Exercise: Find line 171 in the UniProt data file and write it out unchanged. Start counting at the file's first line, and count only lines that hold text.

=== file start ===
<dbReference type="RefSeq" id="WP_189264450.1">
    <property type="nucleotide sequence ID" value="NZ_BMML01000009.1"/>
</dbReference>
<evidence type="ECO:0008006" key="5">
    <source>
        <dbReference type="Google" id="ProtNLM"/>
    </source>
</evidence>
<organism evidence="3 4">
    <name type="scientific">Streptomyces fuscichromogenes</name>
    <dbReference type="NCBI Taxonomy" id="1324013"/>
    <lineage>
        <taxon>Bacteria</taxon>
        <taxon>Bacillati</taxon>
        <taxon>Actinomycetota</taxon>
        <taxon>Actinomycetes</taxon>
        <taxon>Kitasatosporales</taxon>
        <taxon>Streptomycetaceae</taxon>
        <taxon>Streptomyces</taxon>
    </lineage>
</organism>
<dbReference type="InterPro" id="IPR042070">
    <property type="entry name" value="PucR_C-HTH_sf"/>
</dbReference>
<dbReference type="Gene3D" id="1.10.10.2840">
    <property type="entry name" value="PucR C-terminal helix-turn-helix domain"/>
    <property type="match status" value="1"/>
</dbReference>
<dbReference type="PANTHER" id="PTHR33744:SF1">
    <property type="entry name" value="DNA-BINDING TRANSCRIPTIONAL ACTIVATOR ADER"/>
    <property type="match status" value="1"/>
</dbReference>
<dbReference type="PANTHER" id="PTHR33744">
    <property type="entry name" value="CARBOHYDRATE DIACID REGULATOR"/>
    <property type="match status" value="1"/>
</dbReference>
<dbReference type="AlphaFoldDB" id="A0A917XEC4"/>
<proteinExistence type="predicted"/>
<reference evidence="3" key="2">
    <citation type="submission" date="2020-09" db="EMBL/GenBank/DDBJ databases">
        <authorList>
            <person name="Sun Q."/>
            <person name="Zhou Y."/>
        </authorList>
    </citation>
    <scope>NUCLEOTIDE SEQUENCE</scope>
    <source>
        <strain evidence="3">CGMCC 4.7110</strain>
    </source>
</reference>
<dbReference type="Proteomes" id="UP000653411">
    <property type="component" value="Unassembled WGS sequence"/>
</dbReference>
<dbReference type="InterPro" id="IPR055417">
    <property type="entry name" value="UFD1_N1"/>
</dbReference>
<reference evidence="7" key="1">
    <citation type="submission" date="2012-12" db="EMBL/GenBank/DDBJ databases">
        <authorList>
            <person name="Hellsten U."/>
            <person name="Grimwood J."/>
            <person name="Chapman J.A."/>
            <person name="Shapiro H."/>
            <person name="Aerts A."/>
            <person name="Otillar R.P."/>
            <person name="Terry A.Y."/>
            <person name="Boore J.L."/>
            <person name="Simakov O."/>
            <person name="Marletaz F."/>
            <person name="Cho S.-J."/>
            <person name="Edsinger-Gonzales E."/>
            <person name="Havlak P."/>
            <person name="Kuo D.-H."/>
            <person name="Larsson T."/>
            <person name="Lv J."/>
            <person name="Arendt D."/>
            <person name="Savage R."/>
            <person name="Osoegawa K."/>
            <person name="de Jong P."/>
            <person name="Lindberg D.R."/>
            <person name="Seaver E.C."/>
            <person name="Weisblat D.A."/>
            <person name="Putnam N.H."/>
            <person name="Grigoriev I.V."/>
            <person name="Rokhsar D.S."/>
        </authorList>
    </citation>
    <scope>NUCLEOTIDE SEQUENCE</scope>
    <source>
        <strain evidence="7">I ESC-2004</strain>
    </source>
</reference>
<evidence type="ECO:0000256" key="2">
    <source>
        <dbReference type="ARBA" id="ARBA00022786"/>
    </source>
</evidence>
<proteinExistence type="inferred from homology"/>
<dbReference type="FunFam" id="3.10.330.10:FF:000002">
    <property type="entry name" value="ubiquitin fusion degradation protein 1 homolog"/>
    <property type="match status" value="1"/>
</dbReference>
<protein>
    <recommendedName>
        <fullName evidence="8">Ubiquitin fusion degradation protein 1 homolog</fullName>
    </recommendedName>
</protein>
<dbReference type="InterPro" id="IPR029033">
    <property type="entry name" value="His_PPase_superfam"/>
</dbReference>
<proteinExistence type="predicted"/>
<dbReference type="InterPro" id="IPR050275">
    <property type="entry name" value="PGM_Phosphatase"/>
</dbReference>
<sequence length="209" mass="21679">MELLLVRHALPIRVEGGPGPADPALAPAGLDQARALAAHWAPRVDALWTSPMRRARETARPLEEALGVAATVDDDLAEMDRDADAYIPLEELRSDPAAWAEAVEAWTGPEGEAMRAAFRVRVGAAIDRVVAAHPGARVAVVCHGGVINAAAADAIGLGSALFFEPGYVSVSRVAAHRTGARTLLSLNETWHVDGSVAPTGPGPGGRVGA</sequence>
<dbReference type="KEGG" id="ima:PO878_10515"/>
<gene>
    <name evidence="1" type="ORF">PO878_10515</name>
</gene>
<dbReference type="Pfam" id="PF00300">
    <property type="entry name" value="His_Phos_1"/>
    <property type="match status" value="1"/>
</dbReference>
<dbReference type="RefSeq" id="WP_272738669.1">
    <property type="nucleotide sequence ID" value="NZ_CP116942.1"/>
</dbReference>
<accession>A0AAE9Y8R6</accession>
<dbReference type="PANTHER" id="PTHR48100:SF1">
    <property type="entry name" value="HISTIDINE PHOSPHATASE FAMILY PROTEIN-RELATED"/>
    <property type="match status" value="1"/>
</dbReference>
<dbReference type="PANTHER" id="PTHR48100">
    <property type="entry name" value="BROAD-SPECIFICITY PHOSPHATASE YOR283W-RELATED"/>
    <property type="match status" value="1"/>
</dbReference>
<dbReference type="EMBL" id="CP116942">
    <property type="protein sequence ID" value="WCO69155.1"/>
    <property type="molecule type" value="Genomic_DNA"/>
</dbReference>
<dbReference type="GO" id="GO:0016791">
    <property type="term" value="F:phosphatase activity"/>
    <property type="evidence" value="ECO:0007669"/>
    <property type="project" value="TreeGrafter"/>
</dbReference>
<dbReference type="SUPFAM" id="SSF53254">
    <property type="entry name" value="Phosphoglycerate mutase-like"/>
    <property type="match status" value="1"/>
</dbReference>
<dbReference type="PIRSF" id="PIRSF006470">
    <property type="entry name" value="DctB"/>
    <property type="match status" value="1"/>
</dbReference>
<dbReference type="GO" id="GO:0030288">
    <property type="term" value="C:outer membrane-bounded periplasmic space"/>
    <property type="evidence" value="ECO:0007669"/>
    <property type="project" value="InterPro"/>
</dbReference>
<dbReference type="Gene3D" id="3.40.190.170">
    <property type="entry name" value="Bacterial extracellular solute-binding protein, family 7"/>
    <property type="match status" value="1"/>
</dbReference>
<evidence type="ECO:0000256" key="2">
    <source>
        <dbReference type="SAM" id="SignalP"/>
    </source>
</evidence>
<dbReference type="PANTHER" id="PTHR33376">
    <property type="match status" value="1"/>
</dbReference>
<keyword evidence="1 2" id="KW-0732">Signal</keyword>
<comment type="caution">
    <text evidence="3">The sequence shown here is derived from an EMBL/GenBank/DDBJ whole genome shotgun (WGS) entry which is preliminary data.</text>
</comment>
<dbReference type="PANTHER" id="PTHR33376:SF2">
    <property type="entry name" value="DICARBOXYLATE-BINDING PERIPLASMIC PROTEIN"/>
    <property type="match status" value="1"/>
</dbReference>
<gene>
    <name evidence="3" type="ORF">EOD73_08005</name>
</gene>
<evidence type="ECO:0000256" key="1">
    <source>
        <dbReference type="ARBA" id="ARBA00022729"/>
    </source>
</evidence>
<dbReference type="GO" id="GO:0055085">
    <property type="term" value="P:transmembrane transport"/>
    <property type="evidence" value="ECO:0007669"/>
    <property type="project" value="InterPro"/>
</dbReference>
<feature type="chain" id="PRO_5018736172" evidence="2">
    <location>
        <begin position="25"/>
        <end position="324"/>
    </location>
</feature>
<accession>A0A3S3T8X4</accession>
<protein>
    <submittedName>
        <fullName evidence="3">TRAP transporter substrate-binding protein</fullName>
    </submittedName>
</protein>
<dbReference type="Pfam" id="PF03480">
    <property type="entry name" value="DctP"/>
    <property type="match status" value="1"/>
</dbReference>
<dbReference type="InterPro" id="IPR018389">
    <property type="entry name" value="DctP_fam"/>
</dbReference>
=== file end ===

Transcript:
<comment type="caution">